Wales is primed to become the setting for the UK’s biggest wind turbine tower factory.
According to NewEnergyFocus.com, the online daily news service covering renewable energy and low carbon issues in the United Kingdom, engineering company Mabey Bridge has unveiled plans to build a £38 million wind turbine tower factory at Chepstow in South Wales, in a move which it claimed will make it the UK's biggest manufacturer of towers for both on and offshore wind projects.
Mabey Bridge already has its UK headquarters in Chepstow and has submitted a planning application to extend a warehouse which would be home to the factory, and, if this is successful, it hopes to have the site up-and-running in late 2010.
“When completed, the facility would be capable of fabricating tower sections up to five metres in diameter and 40 metres in length, using techniques including computer-controlled cutting and rolling, robotic welding and an automated painting facility,” NewEnergyFocus.com reported. “And, Mabey Bridge claimed that it had relationships in place with major turbine manufacturers which meant that the facility would be running at its full capacity of 300 towers a year in a relatively short time.”
The company would not name the manufacturers it is working with, but has said that it is "developing a relationship" with onshore wind developer Nuon Renewables, which has 12 projects currently in development.
According to Mabey Bridge’s managing director, Peter Lloyd, the company is forecasting that production at the facility will provide around half the UK's requirement for wind turbine towers, greatly reducing the need for developers to import.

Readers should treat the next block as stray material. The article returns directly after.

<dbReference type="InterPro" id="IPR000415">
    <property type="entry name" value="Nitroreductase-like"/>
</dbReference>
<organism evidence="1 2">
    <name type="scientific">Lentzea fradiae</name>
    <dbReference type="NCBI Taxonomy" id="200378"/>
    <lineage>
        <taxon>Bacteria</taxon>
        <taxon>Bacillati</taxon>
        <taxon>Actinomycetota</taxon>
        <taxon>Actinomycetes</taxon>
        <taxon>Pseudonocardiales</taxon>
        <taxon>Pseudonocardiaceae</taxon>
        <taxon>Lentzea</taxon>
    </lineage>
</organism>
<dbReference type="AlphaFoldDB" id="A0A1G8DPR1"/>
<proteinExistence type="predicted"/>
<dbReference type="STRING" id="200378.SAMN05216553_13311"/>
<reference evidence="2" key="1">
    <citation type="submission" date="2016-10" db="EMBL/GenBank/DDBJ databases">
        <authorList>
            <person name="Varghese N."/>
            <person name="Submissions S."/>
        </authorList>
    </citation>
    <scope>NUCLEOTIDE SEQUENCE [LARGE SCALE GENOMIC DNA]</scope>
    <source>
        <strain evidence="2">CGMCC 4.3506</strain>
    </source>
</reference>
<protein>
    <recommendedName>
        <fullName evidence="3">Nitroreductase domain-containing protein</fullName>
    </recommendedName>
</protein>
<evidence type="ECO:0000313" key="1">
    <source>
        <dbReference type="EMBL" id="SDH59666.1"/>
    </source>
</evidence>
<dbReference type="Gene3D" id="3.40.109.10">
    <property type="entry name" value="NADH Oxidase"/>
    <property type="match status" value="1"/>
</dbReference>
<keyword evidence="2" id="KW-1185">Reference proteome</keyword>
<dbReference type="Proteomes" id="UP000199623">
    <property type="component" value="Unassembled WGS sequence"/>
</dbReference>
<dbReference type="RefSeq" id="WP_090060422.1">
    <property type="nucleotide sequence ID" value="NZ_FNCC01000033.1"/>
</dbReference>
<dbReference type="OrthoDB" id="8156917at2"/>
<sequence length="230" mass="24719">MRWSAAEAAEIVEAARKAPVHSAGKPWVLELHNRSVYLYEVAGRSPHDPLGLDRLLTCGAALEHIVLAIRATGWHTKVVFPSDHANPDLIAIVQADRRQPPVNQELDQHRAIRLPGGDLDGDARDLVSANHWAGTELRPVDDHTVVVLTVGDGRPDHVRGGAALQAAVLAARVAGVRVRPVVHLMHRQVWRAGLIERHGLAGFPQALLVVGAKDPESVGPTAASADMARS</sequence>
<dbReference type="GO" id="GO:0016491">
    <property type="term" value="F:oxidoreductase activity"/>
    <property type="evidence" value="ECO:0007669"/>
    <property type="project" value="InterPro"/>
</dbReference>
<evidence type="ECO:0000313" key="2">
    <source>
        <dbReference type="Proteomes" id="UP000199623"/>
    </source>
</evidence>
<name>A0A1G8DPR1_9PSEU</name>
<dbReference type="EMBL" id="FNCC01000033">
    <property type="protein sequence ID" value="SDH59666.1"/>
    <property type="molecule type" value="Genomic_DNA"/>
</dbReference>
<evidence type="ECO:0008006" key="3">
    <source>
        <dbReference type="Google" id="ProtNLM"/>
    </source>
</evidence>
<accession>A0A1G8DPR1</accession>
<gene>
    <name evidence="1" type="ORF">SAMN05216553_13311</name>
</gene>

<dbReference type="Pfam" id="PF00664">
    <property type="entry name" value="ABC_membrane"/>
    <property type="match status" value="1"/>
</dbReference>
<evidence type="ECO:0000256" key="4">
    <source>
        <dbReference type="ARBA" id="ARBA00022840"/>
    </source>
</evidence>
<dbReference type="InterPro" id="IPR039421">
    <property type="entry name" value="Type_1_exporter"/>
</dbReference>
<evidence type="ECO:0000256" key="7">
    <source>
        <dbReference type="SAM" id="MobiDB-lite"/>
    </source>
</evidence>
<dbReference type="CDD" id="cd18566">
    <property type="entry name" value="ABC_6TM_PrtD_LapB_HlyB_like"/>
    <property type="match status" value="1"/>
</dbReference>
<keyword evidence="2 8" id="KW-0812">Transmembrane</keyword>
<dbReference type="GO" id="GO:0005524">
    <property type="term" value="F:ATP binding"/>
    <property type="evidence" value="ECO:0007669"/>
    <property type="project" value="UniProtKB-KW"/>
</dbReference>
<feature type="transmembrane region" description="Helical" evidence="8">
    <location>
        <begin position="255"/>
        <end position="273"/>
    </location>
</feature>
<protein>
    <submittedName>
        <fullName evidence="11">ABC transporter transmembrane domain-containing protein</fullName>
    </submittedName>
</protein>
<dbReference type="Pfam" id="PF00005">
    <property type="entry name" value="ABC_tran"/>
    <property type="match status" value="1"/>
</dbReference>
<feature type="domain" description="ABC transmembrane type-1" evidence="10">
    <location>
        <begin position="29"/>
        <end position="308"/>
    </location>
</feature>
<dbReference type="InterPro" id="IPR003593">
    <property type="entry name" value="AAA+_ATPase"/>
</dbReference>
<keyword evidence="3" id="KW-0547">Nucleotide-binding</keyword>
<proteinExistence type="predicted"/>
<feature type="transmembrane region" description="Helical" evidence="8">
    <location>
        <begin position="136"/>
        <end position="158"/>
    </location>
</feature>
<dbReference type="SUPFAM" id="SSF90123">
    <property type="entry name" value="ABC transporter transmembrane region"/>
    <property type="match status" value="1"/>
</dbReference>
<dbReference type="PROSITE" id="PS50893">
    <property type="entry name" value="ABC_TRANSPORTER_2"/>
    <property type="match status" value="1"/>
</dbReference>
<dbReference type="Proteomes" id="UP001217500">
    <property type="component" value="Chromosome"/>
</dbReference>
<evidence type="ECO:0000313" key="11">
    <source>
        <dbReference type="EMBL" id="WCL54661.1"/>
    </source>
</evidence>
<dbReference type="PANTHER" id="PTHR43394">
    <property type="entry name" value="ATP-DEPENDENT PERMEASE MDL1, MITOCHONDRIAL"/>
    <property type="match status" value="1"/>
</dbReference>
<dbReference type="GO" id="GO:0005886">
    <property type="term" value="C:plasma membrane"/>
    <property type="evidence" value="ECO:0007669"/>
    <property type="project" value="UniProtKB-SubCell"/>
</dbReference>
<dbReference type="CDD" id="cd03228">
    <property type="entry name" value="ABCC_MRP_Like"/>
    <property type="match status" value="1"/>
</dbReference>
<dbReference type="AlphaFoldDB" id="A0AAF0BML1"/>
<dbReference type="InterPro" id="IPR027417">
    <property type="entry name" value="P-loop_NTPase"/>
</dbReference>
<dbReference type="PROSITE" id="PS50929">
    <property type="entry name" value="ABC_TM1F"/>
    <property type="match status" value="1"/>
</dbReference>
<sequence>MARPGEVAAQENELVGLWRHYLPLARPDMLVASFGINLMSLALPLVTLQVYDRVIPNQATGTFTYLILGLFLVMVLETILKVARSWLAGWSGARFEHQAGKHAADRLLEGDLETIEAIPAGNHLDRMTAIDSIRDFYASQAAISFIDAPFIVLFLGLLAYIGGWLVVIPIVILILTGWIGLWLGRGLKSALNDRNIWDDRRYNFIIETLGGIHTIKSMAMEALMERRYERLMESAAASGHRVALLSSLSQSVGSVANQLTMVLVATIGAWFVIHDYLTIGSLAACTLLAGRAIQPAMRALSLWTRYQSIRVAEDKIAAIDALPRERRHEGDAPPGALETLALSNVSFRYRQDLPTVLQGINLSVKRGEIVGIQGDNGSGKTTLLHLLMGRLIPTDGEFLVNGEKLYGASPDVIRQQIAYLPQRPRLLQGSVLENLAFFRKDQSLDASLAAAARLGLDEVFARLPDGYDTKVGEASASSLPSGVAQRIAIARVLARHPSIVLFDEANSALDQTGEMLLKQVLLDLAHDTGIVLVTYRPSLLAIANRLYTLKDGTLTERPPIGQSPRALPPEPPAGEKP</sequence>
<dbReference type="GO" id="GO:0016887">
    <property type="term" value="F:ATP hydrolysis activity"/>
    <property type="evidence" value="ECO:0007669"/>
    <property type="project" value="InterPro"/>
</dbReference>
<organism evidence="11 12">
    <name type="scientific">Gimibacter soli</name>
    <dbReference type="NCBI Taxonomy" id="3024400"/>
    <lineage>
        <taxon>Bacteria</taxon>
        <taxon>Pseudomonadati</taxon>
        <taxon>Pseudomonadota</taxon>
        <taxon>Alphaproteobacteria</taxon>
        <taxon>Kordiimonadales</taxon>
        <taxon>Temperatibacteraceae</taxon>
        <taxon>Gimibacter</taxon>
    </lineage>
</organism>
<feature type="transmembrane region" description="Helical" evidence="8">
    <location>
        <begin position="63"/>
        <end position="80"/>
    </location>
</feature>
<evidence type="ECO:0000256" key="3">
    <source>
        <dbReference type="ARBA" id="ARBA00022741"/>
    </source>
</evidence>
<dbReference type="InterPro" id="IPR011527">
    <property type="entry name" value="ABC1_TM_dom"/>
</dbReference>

Lloyd also claimed the factory would boost both the local and national economy, as well creating jobs in the region - 240 will be employed at the site - and in the renewable energy sector UK-wide.
"The investment goes against the grain of the decline in the manufacturing sector in the UK and will put South Wales at the heart of the move towards a low carbon economy,” Lloyd said.
Mabey Bridge does not currently fabricate turbine towers in the UK, and is best known for manufacturing steel bridges, car parks and other heavy steelwork, with its existing factories in Chepstow and Lydney, in Gloucestershire, offering a combined annual production capacity of 65,000.
However, it has already spent £13 million on the site of the proposed factory, which comprises what it claimed was Wales largest speculative industrial unit, and 18 acres of land.
Mabey Bridge's move into the turbine tower manufacturing market comes just days after its rival Skykon revealed its plans to invest £14 million in its Welcon Towers factory in Argyll, to allow it to begin producing offshore, as well as onshore, turbine towers there.
News of Mabey Bridge's expansion was welcomed by senior Labour and Conservative politicians in Wales.
According to the Secretary of State for Wales, Peter Hain, the plans were "great news" for the local economy, and they showed that there were signs of growth in Welsh manufacturing.
"With the green, low carbon economy growing all the time, it is vital that we attract and keep companies such as Mabey Bridge in Wales," Hain added.
Hain’s sentiments were echoed by Cheryl Gillan, Conservative Shadow Secretary of State for Wales, who welcomed the jobs the factory would create, and claimed: "The Conservatives have been extremely supportive of industries that look into harvesting wind energy."
The British Wind Energy Association's (BWEA) chief executive, Maria McCaffery, welcomed the announcement.
"We are beginning to see the return of turbine manufacturing in the UK, making the low carbon economy a reality and bringing much needed jobs to local communities,” McCaffery said.
However, the BWEA warned that to capitalize on the development, the planning process for onshore wind farms needed to be sped up, citing figures which showed that developers had to wait an average of 21 months for decisions on their planning applications.
Mabey Bridge expects a decision to be made on its planning application this spring.
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